The sharp rise in the oil price into un-chartered territory places the global economy in a dangerous position. Oil prices surged by almost $11 (Dh40.3) a barrel in the United States on Friday, defying predictions they were about to fall and deepening the growing tension between the world's big oil exporters and consuming countries.
As crude oil prices rose by $11 a barrel and reached a record $139 a barrel in New York, the US and the four major Asian economies – Japan, China, South Korea and India, expressed serious concerns on Sunday about the unprecedented surge.
The very high price of oil and petrol prices is creating large problems for economies as a significant recession looms. World leaders are now putting more direct pressure on Opec to increase oil production.
The Opec group of 13 major exporters, who supply about one third of the world's demand, have not formally raised output since 2007, but the group's next planned meeting is not until September. A statement signed by the energy ministers of the US, Japan, China and South Korea, along with a senior Indian official, said: "We share serious concerns over the current levels of oil prices." Action is needed to address the structural supply and demand imbalance in the global oil market.
China's central bank recently announced measures designed to rein in inflation, raising the amount the country's banks must hold in reserve by a full percentage point. The reserve requirement ratio, which is to be lifted in two stages to 17.5 per cent on June 15 and 25, is the fifth increase this year but the first time since December the central bank has opted for more than a half percentage point rise.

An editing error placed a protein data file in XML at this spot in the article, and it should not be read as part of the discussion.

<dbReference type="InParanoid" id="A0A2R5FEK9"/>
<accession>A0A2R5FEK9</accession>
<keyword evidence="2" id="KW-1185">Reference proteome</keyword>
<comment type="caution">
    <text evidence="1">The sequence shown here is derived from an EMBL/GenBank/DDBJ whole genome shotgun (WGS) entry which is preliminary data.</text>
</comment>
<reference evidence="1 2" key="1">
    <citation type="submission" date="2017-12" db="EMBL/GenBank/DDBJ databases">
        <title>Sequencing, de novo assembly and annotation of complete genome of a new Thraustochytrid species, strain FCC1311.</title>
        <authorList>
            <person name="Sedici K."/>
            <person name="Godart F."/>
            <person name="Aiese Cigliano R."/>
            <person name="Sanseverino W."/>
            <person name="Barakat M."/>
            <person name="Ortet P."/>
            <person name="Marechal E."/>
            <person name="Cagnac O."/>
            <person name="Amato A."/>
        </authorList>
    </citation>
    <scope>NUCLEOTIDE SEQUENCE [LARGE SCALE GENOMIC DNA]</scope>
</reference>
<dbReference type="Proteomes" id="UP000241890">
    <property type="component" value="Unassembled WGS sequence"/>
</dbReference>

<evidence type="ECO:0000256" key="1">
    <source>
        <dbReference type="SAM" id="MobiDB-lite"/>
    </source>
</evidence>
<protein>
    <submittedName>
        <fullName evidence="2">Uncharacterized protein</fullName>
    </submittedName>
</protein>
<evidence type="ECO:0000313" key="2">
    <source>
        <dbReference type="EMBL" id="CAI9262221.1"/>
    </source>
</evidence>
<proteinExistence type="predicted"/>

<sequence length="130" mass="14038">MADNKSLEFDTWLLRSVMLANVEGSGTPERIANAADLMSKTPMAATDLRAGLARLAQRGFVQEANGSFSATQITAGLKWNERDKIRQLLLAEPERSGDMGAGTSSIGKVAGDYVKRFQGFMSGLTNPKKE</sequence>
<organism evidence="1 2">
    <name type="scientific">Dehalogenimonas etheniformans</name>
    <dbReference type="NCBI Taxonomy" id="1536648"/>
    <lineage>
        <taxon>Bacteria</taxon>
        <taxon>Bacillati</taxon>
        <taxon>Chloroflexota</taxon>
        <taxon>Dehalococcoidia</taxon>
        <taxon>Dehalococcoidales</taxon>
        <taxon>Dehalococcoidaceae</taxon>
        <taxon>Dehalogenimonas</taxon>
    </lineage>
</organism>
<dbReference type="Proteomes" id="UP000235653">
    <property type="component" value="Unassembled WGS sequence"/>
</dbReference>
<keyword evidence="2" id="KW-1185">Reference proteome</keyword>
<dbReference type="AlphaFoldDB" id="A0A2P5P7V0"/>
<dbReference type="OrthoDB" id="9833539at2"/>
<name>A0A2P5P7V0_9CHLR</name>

The crude oil price has now risen by 44 per cent this year. US investment bank Morgan Stanley has forecast oil prices could hit $150 a barrel within the next month. The irrationality of oil's recent leaps and falls adds fuel to accusations that the price rises are largely the work of market speculators and futures traders.
In the US, the Commodity Futures Trading Commission announced last week that it had launched an investigation into whether there was evidence of manipulation in the wholesale trading of petroleum products. The price surge has been intensified by the weak US dollar.
The impact of the weakening US dollar on the oil price, and Asia's demand for oil, was also evident. Although the trigger for the latest spike appeared largely to be comments from a senior Israeli official regarding the possibility of an attack on Iran, it also came as the US dollar fell following the emergence of higher-than-expected unemployment figures.
Inflation is now increasing rapidly and the threat of stagflation, with falling growth and rising prices, is real. Despite soaring retail prices, the demand for diesel, the mainstay blood fuel of the world economy, continues to rise as countries turn to generators to fill in for failing power grids.
The oil price is having an increasingly high impact on emerging markets. Emerging markets are more affected, particularly in the case of food, but also in the case of energy. These two basic things play a much bigger role in the spending of a typical consumer in poor countries than in the richer countries. The scenario creates social problems as well.
The next few weeks will be crucial for direction. Equities, particularly in the large western markets, will remain volatile. Despite pressure from the oil price, equities in growth areas such as fast-growing economies in Asia, should continue to perform reasonably well. Countries which benefit from the resource boom such as Brazil, Russia and the Gulf states, will remain stronger.